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December 6 , 2011
New Trend-Adjusted Yield Endorsement for Federally Sponsored Crop Insurance Products:
Beginning with the 2012 crop year, farmers purchasing crop insurance for corn and soybeans in fourteen Midwestern states will have the option to use the Trend-Adjusted Actual Production History (TA-APH) Yield Endorsement. The TA-APH yield endorsement allows farmers to increase yields used in calculating crop insurance guarantees. The product concept submission to RMA was sponsored by the Illinois Corn Marketing Board, and developed in conjunction with faculty from the University of Illinois.
Actual Production History (APH) yields are used in the calculation of yield and revenue guarantees in the COMBO product. In the simplest case, the APH yield is based on a history of yields from the insured unit. To be based totally on historical yields, at least four years of yields must be provided. Up to ten years of yields are used in the APH yield. When more the ten yields exist from a farm, the most recent ten are used in calculating the APH yield.
In crops with increasing yields over time, the APH yield lags the true “expected”, or most likely yield, for the coming insurance year. For example, consider a trend increase of 2 bushel per year for corn, which has been the general rate increase of corn yields over much of Illinois. In other words, corn yields are increasing by a rate of 2 bushels per year on average. If a farm has ten years of continuous yields, the average of those ten years will lag the expected yield by 11 bushels ((10 years of continuous yields / 2 + .5) x 2 bushel trend).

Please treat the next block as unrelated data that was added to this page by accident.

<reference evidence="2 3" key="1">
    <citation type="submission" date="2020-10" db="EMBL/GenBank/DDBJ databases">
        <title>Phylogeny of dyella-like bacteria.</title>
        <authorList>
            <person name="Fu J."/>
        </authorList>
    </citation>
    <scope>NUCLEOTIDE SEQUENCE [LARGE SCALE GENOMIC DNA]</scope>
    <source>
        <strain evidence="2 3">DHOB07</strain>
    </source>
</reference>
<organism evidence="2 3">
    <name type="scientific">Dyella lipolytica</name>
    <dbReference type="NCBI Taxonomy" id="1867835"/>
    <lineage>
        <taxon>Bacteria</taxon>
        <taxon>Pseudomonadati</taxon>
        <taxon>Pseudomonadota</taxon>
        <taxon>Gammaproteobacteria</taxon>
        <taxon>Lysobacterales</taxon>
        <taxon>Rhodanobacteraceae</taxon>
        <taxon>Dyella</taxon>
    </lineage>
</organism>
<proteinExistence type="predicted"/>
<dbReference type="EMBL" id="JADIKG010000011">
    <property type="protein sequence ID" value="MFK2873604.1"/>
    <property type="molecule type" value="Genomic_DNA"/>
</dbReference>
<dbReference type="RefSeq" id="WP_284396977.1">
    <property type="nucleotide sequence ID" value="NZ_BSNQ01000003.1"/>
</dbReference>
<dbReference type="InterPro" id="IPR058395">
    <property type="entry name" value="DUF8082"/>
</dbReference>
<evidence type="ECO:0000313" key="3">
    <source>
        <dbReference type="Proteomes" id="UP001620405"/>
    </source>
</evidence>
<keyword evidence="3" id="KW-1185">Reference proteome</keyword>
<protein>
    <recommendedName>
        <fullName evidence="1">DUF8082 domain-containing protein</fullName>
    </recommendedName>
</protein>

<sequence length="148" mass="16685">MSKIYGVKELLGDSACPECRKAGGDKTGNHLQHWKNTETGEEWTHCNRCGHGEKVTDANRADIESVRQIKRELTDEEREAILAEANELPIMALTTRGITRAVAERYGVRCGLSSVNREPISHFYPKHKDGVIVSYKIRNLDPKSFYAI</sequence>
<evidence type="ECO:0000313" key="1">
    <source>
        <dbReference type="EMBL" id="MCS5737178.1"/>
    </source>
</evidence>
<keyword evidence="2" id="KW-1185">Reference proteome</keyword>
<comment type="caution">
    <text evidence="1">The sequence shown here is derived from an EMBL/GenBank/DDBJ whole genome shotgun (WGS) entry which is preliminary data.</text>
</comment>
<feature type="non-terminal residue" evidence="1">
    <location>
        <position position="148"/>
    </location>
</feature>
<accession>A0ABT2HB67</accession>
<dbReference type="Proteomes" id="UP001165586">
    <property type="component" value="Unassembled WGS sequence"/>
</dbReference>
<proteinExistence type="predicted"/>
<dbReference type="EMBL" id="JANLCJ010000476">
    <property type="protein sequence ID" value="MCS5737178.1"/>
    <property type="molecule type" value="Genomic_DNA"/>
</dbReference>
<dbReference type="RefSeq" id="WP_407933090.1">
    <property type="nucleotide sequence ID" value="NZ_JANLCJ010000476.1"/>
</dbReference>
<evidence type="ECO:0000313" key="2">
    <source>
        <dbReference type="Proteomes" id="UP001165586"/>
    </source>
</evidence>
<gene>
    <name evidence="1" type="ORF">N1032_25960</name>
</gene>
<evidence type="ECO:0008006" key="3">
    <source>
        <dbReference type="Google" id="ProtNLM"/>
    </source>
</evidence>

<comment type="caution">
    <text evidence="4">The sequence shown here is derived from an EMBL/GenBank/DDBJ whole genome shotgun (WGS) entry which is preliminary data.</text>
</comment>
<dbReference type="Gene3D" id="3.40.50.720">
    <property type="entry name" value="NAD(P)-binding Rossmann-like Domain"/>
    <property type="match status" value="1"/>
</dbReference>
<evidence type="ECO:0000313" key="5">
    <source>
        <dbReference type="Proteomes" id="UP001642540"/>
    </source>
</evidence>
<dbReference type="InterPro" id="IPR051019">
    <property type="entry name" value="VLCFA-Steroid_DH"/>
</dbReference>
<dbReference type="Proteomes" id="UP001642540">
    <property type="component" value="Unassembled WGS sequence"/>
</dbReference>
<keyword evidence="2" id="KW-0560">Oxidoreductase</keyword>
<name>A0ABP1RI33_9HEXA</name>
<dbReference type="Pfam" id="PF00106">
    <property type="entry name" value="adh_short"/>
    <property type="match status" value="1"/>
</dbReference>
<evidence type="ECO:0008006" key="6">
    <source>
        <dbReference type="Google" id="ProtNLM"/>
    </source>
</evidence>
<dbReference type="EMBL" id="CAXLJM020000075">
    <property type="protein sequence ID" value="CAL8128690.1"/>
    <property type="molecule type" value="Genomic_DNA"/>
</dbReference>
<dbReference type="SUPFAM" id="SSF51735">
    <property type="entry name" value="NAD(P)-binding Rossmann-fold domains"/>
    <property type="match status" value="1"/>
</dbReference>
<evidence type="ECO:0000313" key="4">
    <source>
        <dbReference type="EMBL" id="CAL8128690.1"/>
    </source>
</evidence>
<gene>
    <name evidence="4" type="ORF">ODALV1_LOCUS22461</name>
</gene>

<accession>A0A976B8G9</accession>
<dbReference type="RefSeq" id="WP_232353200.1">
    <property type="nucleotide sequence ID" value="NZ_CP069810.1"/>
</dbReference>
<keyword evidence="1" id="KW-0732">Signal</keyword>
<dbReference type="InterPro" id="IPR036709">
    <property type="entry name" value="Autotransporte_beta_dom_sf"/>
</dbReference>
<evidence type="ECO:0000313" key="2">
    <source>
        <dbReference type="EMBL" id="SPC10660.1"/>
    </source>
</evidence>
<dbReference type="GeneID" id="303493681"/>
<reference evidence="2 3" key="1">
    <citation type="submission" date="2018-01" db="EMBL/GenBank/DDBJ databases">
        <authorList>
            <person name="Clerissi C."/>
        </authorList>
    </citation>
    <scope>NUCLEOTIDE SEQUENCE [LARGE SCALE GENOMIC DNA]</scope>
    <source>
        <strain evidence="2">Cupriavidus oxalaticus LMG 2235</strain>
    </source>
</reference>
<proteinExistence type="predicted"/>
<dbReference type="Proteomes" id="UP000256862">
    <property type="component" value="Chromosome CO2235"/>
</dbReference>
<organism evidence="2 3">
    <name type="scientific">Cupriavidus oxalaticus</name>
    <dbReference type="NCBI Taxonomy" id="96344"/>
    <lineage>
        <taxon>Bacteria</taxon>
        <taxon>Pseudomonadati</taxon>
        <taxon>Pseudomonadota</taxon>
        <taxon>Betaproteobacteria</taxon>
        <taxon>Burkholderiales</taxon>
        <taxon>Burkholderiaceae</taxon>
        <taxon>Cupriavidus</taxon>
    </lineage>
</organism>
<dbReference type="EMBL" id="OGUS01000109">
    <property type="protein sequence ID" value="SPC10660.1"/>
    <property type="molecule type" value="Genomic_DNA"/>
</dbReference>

Because APH yields lag expected yields, guarantees will also lag. The TA-APH endorsement corrects this issue by allowing a trend adjustment to be added to the APH yield. The resulting TA-APH yield then is used in calculating guarantees.
Each county and crop has a TA-APH trend rate. This rate is estimated using National Agricultural Statistical Service (NASS) county yields, with controls include for weather and spatial considerations. These TA-APH rates are county specific and are published by the Risk Management Agency (RMA). Each insured unit in a county will use the same TA-APH rate. The table in the appendix shows corn and soybean TA-APH rates for Illinois.
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Table 1 shows an example of the 2012 TA-APH yield calculation for a McLean County farm having ten consecutive yields from 2002 through 2011. The 2002 yield is 158 bushels per acre, the 2003 yield is 144 bushels, the 2004 yield is 182 bushels per acre, and so on. This APH yield for this yield history is 175.4 bushels per acre.
Corn in McLean County has yield trend of 2.06 bushels/year. Under the Trend-Adjusted APH, each yield will be adjusted by 2.06 bushel times the number of years from the current insurance year. The further the year is from the 2012 current year, the higher is the trend adjustment. For the 2011 yield, the trend adjustment is 2.06. In 2011, the actual yield is 170 bushel per acre, and the TA-APH yield is 172.1 bushels per acre (172.06 = 170 bushels plus 2.06 trend adjustment). The trend adjustment for the 2010 yield is 4.12 bushel, or the 2.06 trend times two years from 2012. The actual yield in 2010 is 186 bushels and the TA-APH yield is 190.1 bushels (186 bushels plus 4.01 trend adjustment). The above process is continued for each year in the past, and then the adjusted yields averaged to arrive at the Trend-Adjusted APH.